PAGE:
Opinion: Jewish values call us to invest in early childhood education


The Build Back Better Act would save parents money and provide Jewish and other faith-based early childhood centers access to federal funding to pay staff fairly.

I've witnessed the power of faith-based early childhood education with my own family.

I have three children, but it was only my third child who attended an early childhood center at our local synagogue in Warren, New Jersey. I saw the impact of a Jewish education as a parent first-hand. The values-based education deepened my family's connection to our religious tradition, provided an ethical framework that made navigating parenthood more manageable, and forged intergenerational bonds.

This transformative experience for me as a parent led me to pursue a career in early childhood education. I ran a small school that turned into a larger school in our synagogue. Early childhood is a time when families feel vulnerable, and it is a powerful experience to help them deepen their connection with Judaism and answer questions that are difficult to navigate in isolation.

I've gone on to work with Jewish early childhood education centers across North America through my role at the Union for Reform Judaism. Out of the group's nearly 850 congregations (which encompass approximately 1.8 million Reform Jews), 275 of the congregations have early childhood centers. While many other communal spaces in Jewish life closed physical operations during the pandemic, most centers stayed open and provided a lifeline to our essential workers helping keep our communities afloat.

My experience with Jewish early childhood centers from coast to coast has made me keenly aware of the need for federal investment in child care and universal pre-kindergarten. I know the powerful impact that a strong start to a child's life can make and want to make sure every child in America can get that strong start.

The Build Back Better Act now being considered in Congress calls for historic investments to create a child care affordability guarantee that would save the typical family with young children between $5,000 and $6,500 a year in most states and guarantee universal pre-kindergarten for 3- and 4-year-olds. The investments will help families find affordable and consistent child care, something that is already difficult to find.

The legislation will also raise the wages of teachers who work in early childhood education. With the typical early educator earning just $12 an hour on average, we must do more to fairly compensate this essential workforce.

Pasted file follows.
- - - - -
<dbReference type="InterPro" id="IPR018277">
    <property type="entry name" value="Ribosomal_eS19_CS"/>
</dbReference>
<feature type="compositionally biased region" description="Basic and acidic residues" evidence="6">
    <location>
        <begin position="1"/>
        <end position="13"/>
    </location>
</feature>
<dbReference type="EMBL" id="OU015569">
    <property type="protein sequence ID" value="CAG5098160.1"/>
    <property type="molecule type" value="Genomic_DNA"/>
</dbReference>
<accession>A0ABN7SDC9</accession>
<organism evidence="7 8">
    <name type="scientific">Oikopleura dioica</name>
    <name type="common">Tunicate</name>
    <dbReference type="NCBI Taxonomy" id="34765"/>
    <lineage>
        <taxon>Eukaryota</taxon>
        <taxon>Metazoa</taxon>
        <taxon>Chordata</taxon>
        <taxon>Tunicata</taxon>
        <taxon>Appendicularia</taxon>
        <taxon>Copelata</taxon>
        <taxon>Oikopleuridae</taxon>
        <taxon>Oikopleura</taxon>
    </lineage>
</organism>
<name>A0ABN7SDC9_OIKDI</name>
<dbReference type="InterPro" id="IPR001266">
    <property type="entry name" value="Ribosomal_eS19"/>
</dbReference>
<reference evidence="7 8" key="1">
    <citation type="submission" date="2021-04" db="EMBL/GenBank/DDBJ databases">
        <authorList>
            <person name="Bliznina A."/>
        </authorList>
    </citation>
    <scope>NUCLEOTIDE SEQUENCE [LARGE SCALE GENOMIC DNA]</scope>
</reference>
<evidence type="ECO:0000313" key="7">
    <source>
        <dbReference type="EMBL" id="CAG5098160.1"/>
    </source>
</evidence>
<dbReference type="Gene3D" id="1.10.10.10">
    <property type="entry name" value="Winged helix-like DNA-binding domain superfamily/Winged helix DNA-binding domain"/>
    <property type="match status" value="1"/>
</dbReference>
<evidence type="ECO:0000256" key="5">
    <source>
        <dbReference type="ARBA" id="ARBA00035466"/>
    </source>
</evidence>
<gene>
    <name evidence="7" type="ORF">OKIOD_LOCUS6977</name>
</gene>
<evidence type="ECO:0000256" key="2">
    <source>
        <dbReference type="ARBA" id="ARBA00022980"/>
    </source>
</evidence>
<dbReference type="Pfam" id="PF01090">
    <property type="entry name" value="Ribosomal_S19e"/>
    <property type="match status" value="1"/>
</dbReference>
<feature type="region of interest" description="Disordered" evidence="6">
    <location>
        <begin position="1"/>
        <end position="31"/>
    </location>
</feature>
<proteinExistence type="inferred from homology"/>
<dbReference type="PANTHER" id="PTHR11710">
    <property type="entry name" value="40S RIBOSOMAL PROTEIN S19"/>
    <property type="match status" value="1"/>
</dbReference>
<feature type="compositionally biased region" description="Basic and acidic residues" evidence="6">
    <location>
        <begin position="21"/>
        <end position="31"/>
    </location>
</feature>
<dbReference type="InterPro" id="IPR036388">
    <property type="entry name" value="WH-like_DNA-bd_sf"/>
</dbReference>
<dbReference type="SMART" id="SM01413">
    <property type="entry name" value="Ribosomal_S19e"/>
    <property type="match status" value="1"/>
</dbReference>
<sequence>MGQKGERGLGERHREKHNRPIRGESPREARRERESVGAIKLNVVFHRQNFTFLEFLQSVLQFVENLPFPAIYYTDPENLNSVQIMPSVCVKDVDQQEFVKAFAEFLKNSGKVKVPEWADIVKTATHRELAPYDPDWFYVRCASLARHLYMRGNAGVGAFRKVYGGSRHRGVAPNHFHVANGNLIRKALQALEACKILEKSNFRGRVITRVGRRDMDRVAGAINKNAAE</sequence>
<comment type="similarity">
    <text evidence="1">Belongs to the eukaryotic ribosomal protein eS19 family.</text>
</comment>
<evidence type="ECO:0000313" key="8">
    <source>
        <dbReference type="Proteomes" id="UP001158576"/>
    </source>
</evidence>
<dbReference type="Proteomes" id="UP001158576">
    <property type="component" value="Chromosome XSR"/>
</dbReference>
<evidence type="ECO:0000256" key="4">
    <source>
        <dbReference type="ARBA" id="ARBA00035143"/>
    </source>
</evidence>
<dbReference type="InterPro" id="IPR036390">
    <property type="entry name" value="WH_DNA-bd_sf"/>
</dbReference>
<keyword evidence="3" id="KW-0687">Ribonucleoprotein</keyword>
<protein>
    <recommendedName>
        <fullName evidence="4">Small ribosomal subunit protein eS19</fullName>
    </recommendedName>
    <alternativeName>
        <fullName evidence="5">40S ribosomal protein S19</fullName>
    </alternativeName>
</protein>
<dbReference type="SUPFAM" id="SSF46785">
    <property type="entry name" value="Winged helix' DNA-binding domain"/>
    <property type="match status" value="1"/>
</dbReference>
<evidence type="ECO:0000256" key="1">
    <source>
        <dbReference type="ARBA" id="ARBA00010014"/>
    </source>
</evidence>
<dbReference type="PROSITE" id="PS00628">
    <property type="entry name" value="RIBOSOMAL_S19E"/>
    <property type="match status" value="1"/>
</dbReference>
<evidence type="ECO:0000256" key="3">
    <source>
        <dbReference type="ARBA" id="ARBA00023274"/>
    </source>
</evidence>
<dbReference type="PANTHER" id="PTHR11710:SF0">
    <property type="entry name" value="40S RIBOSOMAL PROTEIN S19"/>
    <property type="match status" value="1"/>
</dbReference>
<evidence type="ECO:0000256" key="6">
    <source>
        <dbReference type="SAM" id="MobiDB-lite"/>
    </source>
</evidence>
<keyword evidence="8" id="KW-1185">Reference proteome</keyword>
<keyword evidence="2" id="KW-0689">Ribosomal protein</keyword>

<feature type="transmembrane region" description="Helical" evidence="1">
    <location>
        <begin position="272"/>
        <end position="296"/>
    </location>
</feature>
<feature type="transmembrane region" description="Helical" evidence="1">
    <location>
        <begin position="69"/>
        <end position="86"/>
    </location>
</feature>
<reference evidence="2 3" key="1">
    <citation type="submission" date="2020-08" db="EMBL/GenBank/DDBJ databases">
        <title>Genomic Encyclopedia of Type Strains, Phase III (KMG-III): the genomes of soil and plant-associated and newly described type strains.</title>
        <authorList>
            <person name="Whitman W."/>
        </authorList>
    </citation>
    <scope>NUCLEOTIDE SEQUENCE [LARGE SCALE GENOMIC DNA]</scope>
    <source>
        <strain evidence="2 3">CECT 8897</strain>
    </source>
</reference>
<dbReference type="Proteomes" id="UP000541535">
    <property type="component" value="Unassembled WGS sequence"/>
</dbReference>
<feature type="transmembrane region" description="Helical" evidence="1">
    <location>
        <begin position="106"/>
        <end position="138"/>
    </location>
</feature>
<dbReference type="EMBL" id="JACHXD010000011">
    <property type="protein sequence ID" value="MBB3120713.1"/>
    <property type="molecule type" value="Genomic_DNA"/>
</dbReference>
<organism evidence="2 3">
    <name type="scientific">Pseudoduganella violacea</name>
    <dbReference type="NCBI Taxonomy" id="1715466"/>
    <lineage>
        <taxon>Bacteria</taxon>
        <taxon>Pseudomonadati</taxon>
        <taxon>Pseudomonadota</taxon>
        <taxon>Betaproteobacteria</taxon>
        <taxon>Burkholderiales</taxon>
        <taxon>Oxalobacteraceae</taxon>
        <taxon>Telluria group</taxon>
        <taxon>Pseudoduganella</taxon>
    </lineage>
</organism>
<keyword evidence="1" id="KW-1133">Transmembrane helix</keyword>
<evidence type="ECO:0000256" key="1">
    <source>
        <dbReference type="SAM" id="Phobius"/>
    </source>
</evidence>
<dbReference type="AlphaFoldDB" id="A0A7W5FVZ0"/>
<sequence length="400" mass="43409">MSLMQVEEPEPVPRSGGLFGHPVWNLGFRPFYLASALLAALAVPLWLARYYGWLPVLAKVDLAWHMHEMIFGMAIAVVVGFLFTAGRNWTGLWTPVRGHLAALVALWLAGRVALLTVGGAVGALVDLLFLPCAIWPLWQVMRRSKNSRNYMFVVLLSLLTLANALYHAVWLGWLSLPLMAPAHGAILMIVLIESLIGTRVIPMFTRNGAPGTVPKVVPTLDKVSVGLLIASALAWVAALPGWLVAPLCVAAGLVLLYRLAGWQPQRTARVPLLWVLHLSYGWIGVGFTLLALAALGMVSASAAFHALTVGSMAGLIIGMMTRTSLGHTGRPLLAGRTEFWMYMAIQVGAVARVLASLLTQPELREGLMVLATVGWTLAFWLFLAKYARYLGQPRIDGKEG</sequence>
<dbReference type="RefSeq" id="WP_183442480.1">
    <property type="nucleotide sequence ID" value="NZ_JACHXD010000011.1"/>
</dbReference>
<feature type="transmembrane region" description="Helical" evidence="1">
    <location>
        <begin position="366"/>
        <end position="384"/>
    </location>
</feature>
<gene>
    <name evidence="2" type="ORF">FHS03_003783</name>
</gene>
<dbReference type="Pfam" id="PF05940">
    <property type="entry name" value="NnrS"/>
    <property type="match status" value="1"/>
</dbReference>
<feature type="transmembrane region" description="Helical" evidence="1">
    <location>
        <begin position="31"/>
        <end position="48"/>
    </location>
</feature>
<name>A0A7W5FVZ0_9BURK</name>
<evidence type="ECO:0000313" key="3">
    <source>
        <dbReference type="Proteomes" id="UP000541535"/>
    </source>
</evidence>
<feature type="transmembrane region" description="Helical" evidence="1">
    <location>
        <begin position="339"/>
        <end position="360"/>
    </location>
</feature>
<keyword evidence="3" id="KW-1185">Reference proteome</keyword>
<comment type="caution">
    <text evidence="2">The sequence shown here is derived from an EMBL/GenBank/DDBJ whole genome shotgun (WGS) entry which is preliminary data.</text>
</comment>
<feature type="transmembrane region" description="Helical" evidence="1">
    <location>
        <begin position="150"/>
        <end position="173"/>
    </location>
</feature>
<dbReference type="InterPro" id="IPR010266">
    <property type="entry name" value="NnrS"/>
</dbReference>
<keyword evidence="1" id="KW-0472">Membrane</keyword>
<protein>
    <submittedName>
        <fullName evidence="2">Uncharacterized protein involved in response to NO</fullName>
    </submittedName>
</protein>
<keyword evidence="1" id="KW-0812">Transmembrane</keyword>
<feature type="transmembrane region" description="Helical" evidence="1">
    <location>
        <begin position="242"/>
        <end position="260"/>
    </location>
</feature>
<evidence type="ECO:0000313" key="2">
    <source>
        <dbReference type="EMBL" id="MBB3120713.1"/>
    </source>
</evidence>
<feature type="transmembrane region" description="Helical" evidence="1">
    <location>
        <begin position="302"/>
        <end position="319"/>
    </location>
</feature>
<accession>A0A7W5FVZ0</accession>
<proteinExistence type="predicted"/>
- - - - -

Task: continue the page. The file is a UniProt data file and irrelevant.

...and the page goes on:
The economic realities of child care are staggering. An analysis from the Center for American Progress finds that the typical family with young children spends roughly $13,000 a year on child care, and yet the average teacher earns just $24,000 a year and nearly half receive some public assistance. This makes it incredibly difficult for providers to retain teachers.

I've seen the human impact of the low pay for teachers. I met one teacher, Debbie Foster, who lives by herself here in Colorado and still has to work a second job as a Hebrew tutor just to be able to sustain a basic livelihood. Teachers love the children and families but cannot afford to live — and parents can't afford to pay more. That's why we need federal funding to invest in this critical human infrastructure.

Critically, the Build Back Better Act allows a mixed delivery system in which Jewish and other faith-based early childhood centers could access federal funding, while importantly protecting the separation of church and state. Among other things, that means there should be no religious or other exemptions that would allow taxpayer funds to be used to discriminate within government-supported programs.

The Union for Reform Judaism is not alone in speaking out for the investments in child care in the Build Back Better agenda. Shma Koleinu ("Hear Our Voices" in Hebrew) is another group of Jewish early childhood educators from various denominations and institutions that are working together to call for federal investments in early childhood education; on its website, the group notes that the no. 1 priority in any federal investment must be "paying teachers a livable wage."

Becoming involved in Jewish early childhood education has deepened my connection to my religious tradition which teaches that we are called to repair the world — "tikkun olam" in Hebrew. I've seen how investing in early childhood education can repair the world by creating a brighter future and foundation for one child at a time. Congress has the opportunity to repair so much of what's wrong with our early childhood education system and Jews working in this field across the country are calling on them to do so.

Cathy Rolland is founding president of the Early Childhood Educators of Reform Judaism and chair of the Efshar Project based in Colorado.